Abstract [from journal]

Background: Research demonstrates that increased self-efficacy can help family caregivers of older adults with Alzheimer's and other types of cognitive impairment experience lower burden and depressive symptom severity.

Aims: The purpose of this concept analysis is to address fundamental gaps in the understanding of self-efficacy in family caregivers of older adults with cognitive impairment, including updating the 26-year-old concept analysis with a contemporary definition.

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Evaluating The Quality Of Research Ethics Review And Oversight: A Systematic Analysis Of Quality Assessment Instruments

Holly Fernandez Lynch 160
Aug. 21, 2020

Holly Fernandez Lynch, Mohamed Abdirisak, Megan Bogia, Justin Clapp

Abstract [from journal]

Background: Research ethics review committees (RERCs) and Human Research Protection Programs (HRPPs) are responsible for protecting the rights and welfare of research participants while avoiding unnecessary inhibition of valuable research. Evaluating RERC/HRPP quality is vital to determining whether they are achieving these goals effectively and efficiently, as well as what adjustments might be necessary. Various tools, standards, and accreditation mechanisms have been developed in the United States and

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Neither Mad Nor Bad? The Classification Of Antisocial Personality Disorder Among Formerly Incarcerated Adults

Jason S. Schnittker, PhD
Aug. 17, 2020

Jason Schnittker, Savannah H. Larimore, Hedwig Lee

Abstract [from journal]

Using the National Comorbidity Survey, this study explores the presence and symptoms of antisocial personality disorder (ASPD) among people with varying degrees of contact with the criminal justice system. The study finds an elevated prevalence of ASPD among formerly incarcerated persons, but also that ASPD is not a simple linear function of actual or potential contact with the criminal justice system. For example, among people who have been arrested the prevalence of ASPD is not much greater than among those who committed a crime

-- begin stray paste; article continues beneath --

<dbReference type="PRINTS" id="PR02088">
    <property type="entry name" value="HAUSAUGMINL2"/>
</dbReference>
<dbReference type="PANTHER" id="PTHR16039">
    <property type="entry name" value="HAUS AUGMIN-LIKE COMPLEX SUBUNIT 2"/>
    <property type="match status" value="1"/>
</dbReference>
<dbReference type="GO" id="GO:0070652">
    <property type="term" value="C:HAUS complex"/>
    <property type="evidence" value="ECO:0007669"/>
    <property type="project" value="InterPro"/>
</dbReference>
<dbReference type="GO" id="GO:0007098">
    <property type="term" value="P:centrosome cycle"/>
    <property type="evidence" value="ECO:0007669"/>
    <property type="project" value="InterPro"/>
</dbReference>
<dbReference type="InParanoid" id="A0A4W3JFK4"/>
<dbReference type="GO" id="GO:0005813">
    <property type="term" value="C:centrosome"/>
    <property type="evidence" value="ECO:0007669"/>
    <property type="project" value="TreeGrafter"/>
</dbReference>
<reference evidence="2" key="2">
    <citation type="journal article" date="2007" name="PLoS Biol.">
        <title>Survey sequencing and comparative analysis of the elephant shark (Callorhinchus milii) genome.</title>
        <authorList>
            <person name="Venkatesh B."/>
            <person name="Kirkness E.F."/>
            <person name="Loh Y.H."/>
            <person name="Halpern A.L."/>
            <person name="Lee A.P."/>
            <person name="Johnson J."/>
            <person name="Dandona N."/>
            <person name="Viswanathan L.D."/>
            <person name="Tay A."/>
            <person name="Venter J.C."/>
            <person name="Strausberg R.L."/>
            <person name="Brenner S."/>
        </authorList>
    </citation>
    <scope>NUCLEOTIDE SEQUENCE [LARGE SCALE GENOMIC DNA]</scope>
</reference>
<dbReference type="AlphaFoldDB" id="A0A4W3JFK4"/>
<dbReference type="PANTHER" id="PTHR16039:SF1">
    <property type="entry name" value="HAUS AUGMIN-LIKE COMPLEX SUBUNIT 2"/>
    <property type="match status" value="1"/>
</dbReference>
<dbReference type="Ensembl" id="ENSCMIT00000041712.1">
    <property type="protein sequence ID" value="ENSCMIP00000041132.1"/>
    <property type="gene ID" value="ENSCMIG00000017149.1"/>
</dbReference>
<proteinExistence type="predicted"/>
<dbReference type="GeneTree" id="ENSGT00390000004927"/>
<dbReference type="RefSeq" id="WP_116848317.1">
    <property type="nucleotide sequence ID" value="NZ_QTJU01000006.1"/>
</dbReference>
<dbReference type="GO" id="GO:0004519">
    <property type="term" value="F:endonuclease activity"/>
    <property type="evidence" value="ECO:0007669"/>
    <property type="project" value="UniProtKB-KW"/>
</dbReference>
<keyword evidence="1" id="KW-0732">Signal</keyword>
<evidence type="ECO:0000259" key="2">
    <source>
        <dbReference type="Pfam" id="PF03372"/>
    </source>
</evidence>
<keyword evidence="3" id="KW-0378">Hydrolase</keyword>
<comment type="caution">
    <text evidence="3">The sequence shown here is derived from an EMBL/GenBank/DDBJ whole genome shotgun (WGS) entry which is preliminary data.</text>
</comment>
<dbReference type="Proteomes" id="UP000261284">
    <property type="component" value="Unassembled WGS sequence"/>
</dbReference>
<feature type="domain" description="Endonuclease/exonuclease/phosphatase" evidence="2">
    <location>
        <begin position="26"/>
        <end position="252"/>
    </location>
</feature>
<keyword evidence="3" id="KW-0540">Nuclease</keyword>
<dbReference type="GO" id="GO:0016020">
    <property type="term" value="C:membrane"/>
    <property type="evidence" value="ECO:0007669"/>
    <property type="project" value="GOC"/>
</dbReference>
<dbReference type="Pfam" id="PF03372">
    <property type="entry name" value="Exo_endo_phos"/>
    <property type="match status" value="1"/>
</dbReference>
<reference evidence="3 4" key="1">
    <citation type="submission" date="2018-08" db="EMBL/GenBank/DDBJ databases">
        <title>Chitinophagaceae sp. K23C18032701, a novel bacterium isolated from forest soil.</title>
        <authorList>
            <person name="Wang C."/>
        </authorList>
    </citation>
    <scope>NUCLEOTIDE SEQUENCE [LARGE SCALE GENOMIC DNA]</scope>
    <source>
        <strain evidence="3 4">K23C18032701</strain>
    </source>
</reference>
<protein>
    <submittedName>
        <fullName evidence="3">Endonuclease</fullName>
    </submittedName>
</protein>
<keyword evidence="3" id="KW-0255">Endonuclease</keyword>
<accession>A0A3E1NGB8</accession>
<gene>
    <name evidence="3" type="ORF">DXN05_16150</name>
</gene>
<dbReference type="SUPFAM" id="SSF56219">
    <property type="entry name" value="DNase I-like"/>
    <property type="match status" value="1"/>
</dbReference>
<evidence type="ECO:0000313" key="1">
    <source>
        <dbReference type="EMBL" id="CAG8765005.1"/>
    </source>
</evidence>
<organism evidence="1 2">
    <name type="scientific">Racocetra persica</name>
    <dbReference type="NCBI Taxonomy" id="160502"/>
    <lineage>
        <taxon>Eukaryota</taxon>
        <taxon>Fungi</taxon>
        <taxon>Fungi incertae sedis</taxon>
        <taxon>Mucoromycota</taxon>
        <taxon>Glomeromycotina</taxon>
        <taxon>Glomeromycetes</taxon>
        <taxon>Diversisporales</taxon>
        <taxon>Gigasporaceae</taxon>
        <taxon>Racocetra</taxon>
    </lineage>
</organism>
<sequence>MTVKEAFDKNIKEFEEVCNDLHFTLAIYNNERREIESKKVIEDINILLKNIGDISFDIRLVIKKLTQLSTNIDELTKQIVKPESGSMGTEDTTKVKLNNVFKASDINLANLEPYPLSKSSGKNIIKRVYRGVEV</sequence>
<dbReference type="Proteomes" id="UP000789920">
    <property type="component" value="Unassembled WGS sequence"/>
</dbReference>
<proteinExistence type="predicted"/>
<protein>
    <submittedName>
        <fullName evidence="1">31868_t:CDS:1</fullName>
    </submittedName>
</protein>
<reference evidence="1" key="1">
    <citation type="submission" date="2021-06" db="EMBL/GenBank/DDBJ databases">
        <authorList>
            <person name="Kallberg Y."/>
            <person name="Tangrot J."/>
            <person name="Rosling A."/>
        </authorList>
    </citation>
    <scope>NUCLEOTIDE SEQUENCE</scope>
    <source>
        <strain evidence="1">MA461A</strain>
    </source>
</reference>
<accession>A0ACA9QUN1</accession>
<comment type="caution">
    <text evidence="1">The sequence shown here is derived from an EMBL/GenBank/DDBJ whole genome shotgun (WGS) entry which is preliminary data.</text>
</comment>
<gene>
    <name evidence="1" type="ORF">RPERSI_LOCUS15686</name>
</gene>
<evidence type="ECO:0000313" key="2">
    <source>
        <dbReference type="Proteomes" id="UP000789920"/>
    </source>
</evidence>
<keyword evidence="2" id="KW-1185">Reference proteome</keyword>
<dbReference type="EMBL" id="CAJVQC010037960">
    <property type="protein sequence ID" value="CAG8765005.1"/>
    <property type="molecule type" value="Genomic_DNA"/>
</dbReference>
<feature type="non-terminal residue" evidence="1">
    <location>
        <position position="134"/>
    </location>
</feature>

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Do Physician Incentives Increase Patient Medication Adherence?

Aug. 1, 2020

Edward Kong, John Beshears, David Laibson, Brigitte Madrian, Kevin Volpp, George Loewenstein, Jonathan Kolstad, James J. Choi

Abstract [from journal]

Objective: To test the effectiveness of physician incentives for increasing patient medication adherence in three drug classes: diabetes medication, antihypertensives, and statins.

Data sources: Pharmacy and medical claims from a large Medicare Advantage Prescription Drug Plan from January 2011 to December 2012.

Study design: We conducted a randomized experiment (911 primary care practices and 8,935 nonadherent patients) to test the effect of paying physicians for

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The Landscape Of Cardiovascular Clinical Trials In The United States Initiated Before And During COVID-19

Jul. 27, 2020

Senthil Selvaraj, Stephen J. Greene, Sameed Ahmed M. KhatanaAshwin S. Nathan, Scott D. Solomon, Deepak L. Bhatt

Abstract [from journal]

The Coronavirus Disease 2019 (COVID-19) pandemic has taken an unprecedented toll on the American healthcare system and economy. While numerous COVID-19 clinical trials have been initiated in hopes of curtailing its impact, most pre-existing clinical trials have been forced to suspend or limit activity, which itself can have significant consequences. Missed or postponed trial-related assessments may hinder data quality, and heterogeneity in data collection both across the country and over time introduces bias. In addition, COVID-19

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The Psychological Benefits Of Marriage And Children In Rural Malawi

Iliana Kohler
Jul. 27, 2020

Shelley Clark, Cassandra Cotton, Rachel Margolis, Hans-Peter Kohler

Abstract [from journal]

Despite an extensive literature on the psychological rewards of marriage and children in high-income countries, research on these relationships in low-income countries remains limited. This paper draws on data from 4,133 adult women and men interviewed in the Malawi Longitudinal Study of Families and Health to examine how marital status, categorized as never, formerly, monogamously, and polygynously married, and number of children are associated with psychological well-being. With respect to marital status, we find that women in

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Identifying Risk Factors For Suicidal Ideation Across A Large Community Healthcare System

Jul. 18, 2020

Emily Schriver, Shari Lieblich, Reem AlRabiah, Danielle L. Mowery, Lily A. Brown

Abstract [from journal]

Background: Suicide is the tenth leading cause of death in the United States. Several studies have leveraged electronic health record (EHR) data to predict suicide risk in veteran and military samples; however, few studies have investigated suicide risk factors in a large-scale community health population.

Methods: Clinical data was queried for 9,811 patients from the Penn Medicine Health System who had completed a Patient Health Questionnaire-9 (PHQ-9) documented in the EHR between January